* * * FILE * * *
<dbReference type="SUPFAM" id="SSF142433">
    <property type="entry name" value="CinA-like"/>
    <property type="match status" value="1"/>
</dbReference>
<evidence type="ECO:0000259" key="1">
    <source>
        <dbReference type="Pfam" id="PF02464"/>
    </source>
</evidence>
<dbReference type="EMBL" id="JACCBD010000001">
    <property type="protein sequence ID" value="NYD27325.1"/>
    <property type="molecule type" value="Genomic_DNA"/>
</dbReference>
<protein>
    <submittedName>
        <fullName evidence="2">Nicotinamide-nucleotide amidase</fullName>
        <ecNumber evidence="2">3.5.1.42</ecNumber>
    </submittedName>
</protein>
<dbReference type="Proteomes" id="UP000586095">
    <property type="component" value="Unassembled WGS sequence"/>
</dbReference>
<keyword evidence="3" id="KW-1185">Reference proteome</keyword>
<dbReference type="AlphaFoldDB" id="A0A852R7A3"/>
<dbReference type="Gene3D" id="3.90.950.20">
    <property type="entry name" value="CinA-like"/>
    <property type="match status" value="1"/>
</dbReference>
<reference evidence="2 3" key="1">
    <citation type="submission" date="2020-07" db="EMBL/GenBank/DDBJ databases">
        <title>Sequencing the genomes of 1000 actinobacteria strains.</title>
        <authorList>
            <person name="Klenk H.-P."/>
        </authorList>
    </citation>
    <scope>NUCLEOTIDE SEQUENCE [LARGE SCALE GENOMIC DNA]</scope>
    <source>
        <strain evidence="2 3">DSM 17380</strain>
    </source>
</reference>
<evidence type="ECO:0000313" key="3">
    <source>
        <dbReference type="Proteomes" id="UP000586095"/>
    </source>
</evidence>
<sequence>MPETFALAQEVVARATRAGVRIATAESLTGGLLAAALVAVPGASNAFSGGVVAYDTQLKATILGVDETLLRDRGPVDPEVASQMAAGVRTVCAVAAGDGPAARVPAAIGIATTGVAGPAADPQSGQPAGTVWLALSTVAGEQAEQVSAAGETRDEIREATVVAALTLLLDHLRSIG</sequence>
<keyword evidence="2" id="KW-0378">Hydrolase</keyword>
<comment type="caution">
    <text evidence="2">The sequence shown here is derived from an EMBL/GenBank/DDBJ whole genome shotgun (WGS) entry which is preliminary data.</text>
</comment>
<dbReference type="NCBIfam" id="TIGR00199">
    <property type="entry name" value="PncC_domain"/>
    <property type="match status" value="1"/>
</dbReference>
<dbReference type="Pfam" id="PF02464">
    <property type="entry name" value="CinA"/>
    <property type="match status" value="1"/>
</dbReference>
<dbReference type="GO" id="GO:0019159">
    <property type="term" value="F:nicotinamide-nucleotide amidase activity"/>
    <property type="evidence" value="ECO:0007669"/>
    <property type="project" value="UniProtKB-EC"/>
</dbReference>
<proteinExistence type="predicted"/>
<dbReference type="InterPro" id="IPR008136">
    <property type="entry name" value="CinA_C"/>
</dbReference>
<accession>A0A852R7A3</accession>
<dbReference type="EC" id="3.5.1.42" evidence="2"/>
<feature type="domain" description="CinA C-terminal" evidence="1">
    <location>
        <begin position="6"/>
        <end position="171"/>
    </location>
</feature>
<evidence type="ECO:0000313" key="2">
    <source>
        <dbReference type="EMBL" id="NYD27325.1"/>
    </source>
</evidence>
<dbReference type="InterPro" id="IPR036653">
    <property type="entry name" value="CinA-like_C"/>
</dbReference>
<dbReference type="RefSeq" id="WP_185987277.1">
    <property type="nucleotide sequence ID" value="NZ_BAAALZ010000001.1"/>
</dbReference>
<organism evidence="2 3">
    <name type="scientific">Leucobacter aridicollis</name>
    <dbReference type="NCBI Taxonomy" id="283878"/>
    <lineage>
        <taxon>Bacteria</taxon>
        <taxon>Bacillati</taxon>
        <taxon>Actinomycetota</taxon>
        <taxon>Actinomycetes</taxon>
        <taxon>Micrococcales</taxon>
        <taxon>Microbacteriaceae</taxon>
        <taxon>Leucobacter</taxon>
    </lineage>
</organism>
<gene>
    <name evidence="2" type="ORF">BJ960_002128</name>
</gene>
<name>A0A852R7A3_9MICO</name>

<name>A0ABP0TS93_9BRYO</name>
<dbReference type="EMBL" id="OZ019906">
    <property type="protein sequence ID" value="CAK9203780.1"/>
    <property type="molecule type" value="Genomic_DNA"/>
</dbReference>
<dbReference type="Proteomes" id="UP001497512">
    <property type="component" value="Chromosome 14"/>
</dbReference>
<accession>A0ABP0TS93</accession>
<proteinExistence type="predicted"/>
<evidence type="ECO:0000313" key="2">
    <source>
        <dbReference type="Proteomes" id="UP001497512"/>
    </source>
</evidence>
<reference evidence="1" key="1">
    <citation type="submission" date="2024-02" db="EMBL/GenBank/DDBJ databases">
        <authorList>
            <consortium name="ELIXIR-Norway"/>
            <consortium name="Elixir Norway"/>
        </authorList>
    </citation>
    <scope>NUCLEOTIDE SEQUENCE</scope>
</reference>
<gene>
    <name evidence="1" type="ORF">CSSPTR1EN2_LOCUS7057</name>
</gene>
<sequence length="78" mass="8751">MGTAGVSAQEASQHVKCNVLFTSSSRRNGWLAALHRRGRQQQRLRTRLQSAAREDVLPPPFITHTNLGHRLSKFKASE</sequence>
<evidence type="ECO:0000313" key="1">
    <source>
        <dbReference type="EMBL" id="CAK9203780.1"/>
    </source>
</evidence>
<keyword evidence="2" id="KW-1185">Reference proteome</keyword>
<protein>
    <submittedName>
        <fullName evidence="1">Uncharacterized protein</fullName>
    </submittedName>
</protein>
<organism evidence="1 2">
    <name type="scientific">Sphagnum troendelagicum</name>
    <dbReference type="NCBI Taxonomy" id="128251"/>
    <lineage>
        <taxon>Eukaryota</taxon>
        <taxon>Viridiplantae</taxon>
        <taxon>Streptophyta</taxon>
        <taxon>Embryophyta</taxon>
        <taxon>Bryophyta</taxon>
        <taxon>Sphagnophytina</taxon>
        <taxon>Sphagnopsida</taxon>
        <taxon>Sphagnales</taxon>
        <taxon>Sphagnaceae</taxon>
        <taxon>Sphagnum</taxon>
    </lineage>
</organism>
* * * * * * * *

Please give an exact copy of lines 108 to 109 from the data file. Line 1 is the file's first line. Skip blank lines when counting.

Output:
</dbReference>
<dbReference type="Proteomes" id="UP001497512">